When it comes to photography, I’m oldschool. I started with a fully manual SLR, and never saw any reason to change. When automatic SLRs came around, meh, why bother? I figured I could do anything I wanted to with a manual camera, and I knew exactly how all the knobs worked.
But then camera technology changed, and I was given a Nikon CoolPix, and, well, being able to take as many images as I liked (allowing for battery life and the size of the memory cards) is pretty damn seductive. The problem with the CoolPix was that it didn’t have knobs. It had PROGRAMMING. And functionality buried a few layers down in that programming. I kept forgetting how to set things, and it wasn’t an intuitive interface, so in the end I learned how to work with a couple of settings (fully automatic and manual with shutter priority) and that was pretty much all I used.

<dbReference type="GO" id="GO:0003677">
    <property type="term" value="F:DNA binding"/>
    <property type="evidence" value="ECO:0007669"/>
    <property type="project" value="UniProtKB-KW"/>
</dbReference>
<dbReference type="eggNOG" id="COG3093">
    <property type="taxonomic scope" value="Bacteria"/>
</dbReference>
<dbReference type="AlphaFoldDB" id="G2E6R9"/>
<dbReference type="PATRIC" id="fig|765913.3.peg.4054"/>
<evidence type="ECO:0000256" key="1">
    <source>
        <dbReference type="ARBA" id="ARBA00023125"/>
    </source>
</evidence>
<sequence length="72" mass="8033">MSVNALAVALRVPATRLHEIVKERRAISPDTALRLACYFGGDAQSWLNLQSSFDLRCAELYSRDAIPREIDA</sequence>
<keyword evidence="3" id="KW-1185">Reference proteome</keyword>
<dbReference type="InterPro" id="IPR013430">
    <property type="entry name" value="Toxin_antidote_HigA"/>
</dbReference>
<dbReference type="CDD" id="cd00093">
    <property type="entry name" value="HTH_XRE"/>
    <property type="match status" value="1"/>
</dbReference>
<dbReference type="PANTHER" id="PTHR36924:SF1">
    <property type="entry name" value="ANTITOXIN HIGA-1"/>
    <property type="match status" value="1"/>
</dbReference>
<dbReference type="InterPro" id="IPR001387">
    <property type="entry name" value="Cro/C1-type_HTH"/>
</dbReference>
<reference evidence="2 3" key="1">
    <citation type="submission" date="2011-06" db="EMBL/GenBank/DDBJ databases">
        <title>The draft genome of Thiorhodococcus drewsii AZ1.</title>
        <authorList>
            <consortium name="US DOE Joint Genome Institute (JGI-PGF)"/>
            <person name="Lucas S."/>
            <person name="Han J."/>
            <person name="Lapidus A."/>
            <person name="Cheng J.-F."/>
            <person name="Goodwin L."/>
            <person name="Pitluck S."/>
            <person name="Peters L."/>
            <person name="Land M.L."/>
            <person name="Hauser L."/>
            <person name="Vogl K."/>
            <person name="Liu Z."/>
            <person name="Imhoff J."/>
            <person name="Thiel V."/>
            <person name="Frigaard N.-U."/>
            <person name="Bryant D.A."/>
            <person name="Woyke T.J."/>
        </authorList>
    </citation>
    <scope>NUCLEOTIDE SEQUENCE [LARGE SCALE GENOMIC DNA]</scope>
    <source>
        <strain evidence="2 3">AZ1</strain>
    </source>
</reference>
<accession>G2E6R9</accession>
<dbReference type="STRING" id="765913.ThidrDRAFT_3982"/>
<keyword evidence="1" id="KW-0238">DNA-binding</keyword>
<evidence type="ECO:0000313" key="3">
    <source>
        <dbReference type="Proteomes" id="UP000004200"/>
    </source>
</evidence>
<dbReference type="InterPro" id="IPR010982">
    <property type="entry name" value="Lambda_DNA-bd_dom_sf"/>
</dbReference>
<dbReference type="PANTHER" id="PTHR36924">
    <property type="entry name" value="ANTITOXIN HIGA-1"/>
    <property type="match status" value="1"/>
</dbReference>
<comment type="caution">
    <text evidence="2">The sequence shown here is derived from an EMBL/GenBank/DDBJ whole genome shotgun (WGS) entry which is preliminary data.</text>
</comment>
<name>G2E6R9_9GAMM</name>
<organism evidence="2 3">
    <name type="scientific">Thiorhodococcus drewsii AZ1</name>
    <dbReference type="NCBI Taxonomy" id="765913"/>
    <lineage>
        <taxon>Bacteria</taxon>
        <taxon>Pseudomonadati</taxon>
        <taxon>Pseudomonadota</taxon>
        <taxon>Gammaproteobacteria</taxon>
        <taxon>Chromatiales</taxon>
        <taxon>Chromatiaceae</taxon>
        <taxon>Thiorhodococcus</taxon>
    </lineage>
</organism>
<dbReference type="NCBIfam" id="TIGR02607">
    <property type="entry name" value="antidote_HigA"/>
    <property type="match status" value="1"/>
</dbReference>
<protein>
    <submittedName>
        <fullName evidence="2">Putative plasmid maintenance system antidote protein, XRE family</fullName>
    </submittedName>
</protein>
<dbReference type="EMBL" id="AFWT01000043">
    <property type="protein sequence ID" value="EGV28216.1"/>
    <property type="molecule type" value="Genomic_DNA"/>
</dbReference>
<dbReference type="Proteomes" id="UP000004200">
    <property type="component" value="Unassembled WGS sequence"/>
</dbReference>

But a while ago I was given a DSLR—a Nikon D5100—for my birthday. Compared to the old manual SLRs, it’s pretty impressive. It has a lot of settings for pre-defined circumstances (who knew there was a setting for children?) and special effects (some of which would really be better done with image manipulation software, I mean really, “sketch”?).
To my delight, the interface is much more intuitive than that of the CoolPix, and I don’t have to refer to the manual every single time I want to do something. It’s almost like having knobs. It’s taking me a while to explore what it can do, though, and there are a few things that baffle me—such an apparent inability to turn off flash for a number of settings—such as shutter-priority—which is something that makes no sense to me. Must dig deeper, I suspect there’s a workaround.
Anyhow, today I decided to try the “night vision” effect, which is apparently what camera companies now call black and white. And there was the perfect subject: Our Dog. Not quite black and white, but close enough.